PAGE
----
Business leaders have hit back angrily after Planning Service said there was no longer a backlog in planning applications.
They listed the projects that have rested in “development hell” over the years as the economic boom evaporated and the country sank into recession — some still waiting for the green light from planners after as much as eight years.
It comes as the Telegraph launches its campaign to get Northern Ireland moving again by pushing forward projects that could kickstart the economy.
The DOE told this newspaper there is no longer a backlog in planning applications, yet business leaders questioned why it takes so long to get a project approved here, compared to the rest of the UK.
Janice Gault, chief executive of Northern Ireland Hotels Federation, cited three major tourism developments that have been languishing for two or three years — the Wellington Park project, which would see the Belfast hotel demolished and replaced with a mixed use development, the Favour Royal project, a resort-style destination in Aughnacloy, and a hotel and chalet development in Co Down.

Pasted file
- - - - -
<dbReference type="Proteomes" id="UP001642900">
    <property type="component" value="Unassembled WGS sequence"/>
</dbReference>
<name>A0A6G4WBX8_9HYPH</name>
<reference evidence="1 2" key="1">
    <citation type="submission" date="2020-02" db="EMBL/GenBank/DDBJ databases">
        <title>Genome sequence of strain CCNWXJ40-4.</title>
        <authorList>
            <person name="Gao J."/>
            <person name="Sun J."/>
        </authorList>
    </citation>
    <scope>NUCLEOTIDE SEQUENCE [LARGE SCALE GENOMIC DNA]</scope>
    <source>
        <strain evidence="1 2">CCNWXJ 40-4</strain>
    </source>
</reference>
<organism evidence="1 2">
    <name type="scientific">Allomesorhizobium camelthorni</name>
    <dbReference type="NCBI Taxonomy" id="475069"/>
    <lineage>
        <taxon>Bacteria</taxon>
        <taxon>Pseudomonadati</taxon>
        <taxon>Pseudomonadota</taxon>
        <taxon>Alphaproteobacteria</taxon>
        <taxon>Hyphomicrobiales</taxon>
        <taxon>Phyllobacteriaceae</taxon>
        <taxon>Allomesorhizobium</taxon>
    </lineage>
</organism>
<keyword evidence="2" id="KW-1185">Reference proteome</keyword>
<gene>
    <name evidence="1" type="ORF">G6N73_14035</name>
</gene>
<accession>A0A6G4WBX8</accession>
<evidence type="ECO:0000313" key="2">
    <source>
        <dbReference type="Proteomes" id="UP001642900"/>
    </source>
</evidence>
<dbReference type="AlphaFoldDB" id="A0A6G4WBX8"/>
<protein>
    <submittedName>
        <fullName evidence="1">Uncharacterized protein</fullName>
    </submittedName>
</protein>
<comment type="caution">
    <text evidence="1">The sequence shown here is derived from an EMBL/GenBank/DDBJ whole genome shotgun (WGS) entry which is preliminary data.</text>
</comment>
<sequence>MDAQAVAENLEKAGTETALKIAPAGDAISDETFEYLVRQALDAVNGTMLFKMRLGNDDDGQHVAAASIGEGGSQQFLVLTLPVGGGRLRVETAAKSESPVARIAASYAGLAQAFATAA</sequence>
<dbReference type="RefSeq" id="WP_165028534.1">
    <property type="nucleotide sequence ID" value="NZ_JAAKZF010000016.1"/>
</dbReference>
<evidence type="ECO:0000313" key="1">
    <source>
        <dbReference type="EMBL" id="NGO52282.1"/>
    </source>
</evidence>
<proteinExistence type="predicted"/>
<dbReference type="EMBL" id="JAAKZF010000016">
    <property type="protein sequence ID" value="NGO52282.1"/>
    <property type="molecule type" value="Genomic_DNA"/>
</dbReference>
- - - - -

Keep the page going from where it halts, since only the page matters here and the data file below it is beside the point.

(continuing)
“These have taken two or three years and cost the developers a considerable amount of money,” she said. “There is a backlog. I don’t know how long, but there is a backlog.”
“It needs to be a lot simpler. People in business would be prepared to pay more for a faster service,” Ms Gault said.
Meanwhile, a spokesman from a major international chain, who preferred to remain anonymous, told the Telegraph of the frustration of seeing projects in England being approved in a fraction of the time they are here.
“There are two kinds of planning application there — major and minor — and the time period is eight weeks for a minor scheme and 13 weeks for a major scheme,” he said. “An application would take about a year to go through in Northern Ireland.
Iris Robinson, MP for Strangford, says the Castlebawn retail development in Newtownards has the potential to provide up to 2,000 jobs, on top of the 600 construction jobs required to build the Tesco store alone — but has been in limbo for years.
“Having been involved with the Castlebawn project since 2001, I have witnessed the developer jump through every hoop that was requested of them as part of what had already been a very protracted and frustrating application process,” she said.